"Clathrin is known to function as a trimer in receptor-mediated endocytosis, but the existence of the monomeric form and its role in tumor suppression is less well-accepted," said Alexandra Ainsztein, who oversees membrane trafficking grants at the National Institute of General Medical Sciences of the National Institutes of Health. "By providing evidence for a model in which a molecular shift de-trimerizes clathrin and changes its cellular distribution, this work will spur further research into unanticipated roles for this important molecule in healthy and diseased cells."

In endocytosis, trimeric clathrin molecules bind together to form molecular packages that allow other substances to enter cells. Several years ago, researchers in Japan published evidence that clathrin can also serve as an activator of the protein p53, a known tumor suppressor.

For the activation to take place, clathrin and p53 must both be present in the cell's nucleus. The catch is that clathrin molecules cannot penetrate the nucleus in their usual, three-legged form. To enter, the three-legged clathrin molecule must be altered or "de-trimerized."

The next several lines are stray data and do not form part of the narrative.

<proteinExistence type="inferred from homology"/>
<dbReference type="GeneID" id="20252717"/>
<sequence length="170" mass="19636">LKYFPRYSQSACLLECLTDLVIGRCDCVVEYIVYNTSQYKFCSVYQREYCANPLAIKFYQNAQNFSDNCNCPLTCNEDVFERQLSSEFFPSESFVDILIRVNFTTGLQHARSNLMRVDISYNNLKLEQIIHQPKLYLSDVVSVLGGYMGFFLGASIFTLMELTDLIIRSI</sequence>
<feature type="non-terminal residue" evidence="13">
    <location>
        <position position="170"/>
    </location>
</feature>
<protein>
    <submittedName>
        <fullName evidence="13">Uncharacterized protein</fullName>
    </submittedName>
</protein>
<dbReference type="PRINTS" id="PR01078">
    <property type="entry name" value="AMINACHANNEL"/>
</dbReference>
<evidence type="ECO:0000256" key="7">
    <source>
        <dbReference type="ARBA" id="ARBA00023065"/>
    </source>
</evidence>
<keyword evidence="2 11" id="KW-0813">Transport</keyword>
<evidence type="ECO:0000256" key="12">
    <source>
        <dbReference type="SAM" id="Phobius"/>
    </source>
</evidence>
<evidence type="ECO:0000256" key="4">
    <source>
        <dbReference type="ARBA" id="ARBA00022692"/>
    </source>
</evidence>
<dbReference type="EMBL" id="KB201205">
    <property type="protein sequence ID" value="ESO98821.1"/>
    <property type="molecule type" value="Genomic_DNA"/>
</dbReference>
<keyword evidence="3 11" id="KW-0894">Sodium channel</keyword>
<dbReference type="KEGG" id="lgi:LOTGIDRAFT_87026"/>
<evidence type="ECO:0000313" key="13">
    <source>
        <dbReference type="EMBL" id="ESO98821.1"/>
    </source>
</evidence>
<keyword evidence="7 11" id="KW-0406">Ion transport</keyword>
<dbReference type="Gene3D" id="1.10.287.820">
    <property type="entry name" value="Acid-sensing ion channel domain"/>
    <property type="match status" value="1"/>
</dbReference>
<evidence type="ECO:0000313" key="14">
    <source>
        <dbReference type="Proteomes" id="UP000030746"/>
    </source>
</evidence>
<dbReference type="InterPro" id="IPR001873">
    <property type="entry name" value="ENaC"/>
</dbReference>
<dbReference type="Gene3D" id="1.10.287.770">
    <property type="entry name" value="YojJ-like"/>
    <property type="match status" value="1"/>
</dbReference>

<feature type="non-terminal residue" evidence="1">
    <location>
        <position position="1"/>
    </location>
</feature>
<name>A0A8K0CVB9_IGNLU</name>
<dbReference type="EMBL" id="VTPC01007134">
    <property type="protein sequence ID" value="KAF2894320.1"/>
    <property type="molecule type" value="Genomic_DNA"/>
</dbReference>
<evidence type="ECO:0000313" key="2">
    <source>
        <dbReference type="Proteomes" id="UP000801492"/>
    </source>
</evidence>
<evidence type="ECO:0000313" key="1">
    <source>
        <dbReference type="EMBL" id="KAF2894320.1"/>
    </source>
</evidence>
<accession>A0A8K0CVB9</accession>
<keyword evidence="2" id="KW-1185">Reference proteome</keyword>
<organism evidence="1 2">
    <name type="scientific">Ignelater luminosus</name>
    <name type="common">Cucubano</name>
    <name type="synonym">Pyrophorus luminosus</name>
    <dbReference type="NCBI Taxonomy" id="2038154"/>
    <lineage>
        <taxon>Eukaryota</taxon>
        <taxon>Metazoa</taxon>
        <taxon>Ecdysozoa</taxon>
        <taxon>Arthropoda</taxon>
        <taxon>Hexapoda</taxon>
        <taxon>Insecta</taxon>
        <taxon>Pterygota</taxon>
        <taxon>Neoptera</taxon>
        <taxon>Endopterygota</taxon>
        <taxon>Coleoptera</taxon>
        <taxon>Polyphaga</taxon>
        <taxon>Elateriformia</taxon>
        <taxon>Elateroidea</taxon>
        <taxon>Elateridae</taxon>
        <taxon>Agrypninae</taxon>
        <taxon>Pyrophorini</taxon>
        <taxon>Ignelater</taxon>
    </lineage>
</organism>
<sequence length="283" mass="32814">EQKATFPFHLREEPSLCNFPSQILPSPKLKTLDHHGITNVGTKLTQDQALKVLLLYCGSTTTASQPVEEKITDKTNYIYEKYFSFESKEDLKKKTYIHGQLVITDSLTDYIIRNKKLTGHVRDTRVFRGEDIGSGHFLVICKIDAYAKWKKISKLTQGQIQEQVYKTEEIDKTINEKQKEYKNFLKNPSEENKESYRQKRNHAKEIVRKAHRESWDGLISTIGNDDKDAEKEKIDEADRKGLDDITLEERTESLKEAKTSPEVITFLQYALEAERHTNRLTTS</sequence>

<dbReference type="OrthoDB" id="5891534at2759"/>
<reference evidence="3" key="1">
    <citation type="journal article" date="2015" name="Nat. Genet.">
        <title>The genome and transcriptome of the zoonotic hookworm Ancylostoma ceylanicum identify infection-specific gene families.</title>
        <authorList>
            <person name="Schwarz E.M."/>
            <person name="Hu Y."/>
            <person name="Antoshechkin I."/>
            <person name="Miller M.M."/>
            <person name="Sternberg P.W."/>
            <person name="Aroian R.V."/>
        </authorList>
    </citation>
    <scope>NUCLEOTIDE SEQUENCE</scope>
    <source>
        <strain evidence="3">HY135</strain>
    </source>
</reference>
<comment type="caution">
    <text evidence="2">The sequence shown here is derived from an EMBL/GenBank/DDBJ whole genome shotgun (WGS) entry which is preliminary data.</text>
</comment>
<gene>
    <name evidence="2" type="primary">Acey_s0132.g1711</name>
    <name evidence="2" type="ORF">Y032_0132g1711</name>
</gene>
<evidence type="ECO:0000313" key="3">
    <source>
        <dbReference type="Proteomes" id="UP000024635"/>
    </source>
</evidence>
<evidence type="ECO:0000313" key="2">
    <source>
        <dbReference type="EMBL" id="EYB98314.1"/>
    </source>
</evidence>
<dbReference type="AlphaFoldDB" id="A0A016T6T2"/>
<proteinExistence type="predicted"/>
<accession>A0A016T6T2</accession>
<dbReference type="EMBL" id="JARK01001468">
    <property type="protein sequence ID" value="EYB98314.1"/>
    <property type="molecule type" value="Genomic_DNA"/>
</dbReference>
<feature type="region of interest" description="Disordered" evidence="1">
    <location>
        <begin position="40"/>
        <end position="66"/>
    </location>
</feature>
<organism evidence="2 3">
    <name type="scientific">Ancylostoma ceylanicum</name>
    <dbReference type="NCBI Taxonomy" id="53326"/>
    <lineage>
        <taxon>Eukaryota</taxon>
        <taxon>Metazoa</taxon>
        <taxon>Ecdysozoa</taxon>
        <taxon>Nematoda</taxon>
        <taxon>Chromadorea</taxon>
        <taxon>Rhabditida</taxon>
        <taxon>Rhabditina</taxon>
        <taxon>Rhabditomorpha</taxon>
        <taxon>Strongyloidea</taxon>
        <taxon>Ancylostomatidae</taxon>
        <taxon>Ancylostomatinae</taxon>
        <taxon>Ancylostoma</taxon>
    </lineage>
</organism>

Using X-ray crystallography, Ybe and his team discovered a "topology switch" in the clathrin molecule. They showed they could break the switch by mutating one key amino acid that is part of the switch. The result: Clathrin was "detrimerized"; three-legged molecules were broken into one-legged ones.

Experimenting with both cancer and non-cancer cells, the researchers found the three-legged clathrin only in the cytoplasm of the cells, not the nucleus. But with the "switch" broken, clathrin formed monomers and was also present in the nucleus, where it could potentially activate tumor suppression.